Friday, March 26, 2021

Salt v Baker Applied

Mud Engineering Inc v Secure Energy Services Inc 2020 FC 1049 Aalto CMJ

As discussed here, Stratas JA’s decision in Salt Canada 2020 FCA 127 clarified previously unsettled law by holding that the Federal Courts always have jurisdiction to determine ownership of a patent pursuant to s 52, overruling prior caselaw which held that the FC lacked jurisdiction when the matter relates “primarily” to contract law. This case provides an excellent illustration of the shortcomings of the prior law and shows that the salutary effects of Salt v Baker are already being felt.

Prior to the decision in Salt Canada, Mud Eng brought an action alleging infringement by Secure Energy, which in turn defended on the usual grounds of non-infringingement and invalidity [5]. But Secure Energy also alleged that it was the rightful owner of the patents at issue [5]. If it was, that would likely end the litigation [29]. But before deciding who owned the patents, the parties faced the problem of figuring which court should decide who owned the patent. One problem with the prior law is that the FC lacked jurisdiction in some cases, forcing the parties to litigate in two venues. And to make things even more complicated, the nature of the test for FC jurisdiction turned on the fact-specific question of whether the matter “primarily” related to contractual interpretation, so it was difficult to know, without litigation, whether the FC had jurisdiction.

Because of that uncertainty, an action was commenced in the Alberta Court of Queen’s bench, with the result that the parties were engaged in actions with identical allegations in both the Federal and Alberta courts. My impression is that both parties would have been happy to litigate in the Federal Court, given its expertise in patent law and the fact that its judgment can be enforced nationwide [12], but they did not want to bounce back and forth between the two. Mud Eng brought an application before Ashcroft J in the Alta QB to stay the Alberta action in favour of the Federal Court. The motion was brought prior to the decision in Salt Canada, and the motion was refused on the basis of the uncertainty with respect to the jurisdiction of the Federal Court in these matters [9]. This illustrates the very unsatisfactory nature of the prior jurisprudence; Ashcroft J was not able to determine what view the Federal Court would take of the Federal Court’s jurisdiction. In dismissing the stay application, Ashcroft J invited the parties to seek a preliminary determination from the Federal Court on the issue of jurisdiction [10], indicating that she would be willing to reconsider her decision on the stay in light of the result.

This invitation was taken up by Mud Eng in the present application for a determination of a point of law. Mud Eng argued that the Federal Court did indeed have jurisdiction; and Secure Energy did not oppose the motion, reinforcing the point that lack of clarity in the law is the real problem: [11]–[12].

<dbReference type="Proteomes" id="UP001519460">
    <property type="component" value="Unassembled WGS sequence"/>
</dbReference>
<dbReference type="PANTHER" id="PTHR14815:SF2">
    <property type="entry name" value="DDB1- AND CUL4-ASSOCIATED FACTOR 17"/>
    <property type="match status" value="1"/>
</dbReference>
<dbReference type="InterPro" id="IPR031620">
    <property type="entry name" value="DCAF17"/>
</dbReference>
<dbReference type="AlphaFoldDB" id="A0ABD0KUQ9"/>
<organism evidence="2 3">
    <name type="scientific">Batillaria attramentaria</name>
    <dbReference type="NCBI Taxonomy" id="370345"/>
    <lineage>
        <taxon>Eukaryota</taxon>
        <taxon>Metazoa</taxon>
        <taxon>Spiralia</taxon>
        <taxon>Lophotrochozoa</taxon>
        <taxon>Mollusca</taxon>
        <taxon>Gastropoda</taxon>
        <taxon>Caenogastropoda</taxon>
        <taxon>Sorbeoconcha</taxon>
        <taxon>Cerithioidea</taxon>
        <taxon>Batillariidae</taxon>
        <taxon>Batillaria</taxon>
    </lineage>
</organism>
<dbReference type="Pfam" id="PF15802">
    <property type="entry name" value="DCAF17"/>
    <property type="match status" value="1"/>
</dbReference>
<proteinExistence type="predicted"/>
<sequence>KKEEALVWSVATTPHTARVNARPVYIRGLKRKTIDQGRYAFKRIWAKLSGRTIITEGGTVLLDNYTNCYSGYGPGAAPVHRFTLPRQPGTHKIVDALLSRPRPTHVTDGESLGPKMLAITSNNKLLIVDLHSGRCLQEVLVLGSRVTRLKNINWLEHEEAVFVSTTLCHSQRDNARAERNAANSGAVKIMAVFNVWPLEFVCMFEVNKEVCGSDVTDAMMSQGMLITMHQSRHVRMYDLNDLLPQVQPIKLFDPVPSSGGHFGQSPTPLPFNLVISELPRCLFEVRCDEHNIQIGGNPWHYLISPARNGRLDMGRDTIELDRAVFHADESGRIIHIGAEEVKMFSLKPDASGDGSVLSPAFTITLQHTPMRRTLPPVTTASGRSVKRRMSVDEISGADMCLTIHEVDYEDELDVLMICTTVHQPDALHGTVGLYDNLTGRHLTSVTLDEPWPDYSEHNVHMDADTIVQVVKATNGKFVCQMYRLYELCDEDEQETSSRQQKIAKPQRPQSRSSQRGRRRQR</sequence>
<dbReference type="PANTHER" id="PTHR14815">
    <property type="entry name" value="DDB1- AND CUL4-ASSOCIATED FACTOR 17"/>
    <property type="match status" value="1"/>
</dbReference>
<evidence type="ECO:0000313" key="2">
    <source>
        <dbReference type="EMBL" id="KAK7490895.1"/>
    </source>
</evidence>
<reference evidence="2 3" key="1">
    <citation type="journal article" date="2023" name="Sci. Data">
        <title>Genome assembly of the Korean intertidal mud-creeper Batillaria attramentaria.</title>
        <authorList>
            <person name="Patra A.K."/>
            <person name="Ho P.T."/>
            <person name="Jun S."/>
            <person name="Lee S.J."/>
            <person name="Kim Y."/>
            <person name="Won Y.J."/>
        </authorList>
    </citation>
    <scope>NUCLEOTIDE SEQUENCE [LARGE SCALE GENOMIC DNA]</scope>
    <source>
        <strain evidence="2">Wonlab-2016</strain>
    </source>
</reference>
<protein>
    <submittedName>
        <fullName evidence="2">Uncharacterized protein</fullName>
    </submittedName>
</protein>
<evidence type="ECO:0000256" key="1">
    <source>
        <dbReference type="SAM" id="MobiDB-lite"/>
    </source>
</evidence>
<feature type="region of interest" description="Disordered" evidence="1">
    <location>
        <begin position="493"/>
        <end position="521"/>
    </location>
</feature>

Aalto J had no difficulty in deciding that the Federal Court did indeed have jurisdiction in this case, holding that Salt Canada “is a complete answer to the jurisdictional issue” [14]. Aalto J decided the matter as a question of law under Rule 220, rather than by way of a declaration, which “ensures that this Order will not be construed as case specific” [20]. Consequently, we may hope that in the future such orders will not be necessary, as the parties will be able to have confidence that the Federal Courts will take jurisdiction in these types of cases. The benefit of Salt Canada is not only in preventing duplicative litigation, but also in promoting predictability in the law, thereby promoting settlement and reducing the cost of litigation.

Aalto J also addressed a legal point of interest. In its counterclaim arguing that the FC did not have jurisdiction, Secure Energy stated that the claims “are not ancillary to any matter within the jurisdiction of the Federal Court.” Aalto J noted that this engages the three-part test set out in ITO [1986] 1 SCR 752. Aalto J explained that:

[25] ITO, and the jurisprudence flowing from it, allows the Federal Court to assume jurisdiction in a matter over which it does not have direct statutory jurisdiction if the matter is “ancillary” to a claim properly within the jurisdiction of the Federal Court. Secure Energy argues that the Federal Court does not gain jurisdiction over ownership of patents through contract interpretation as an ancillary issue to patent infringement. Notably, ITO was not discussed or referred to by Justice Stratas in Salt Canada. For good reason, there was no need to discuss the jurisdiction of ownership of patents through ancillary means when the jurisdiction of the Federal Court is clear pursuant to s. 52 of the Patent Act.

I must admit that I have struggled a bit to understand the place of the ITO test, and I was wondering why it had not been addressed by Stratas JA in Salt Canada. I’m pleased to have this point clarified, at least in my own mind.

 PS: I'm still working on my post on the inventive concept aspect of Apotex v Shire 2021 FCA 52. It might take a while.

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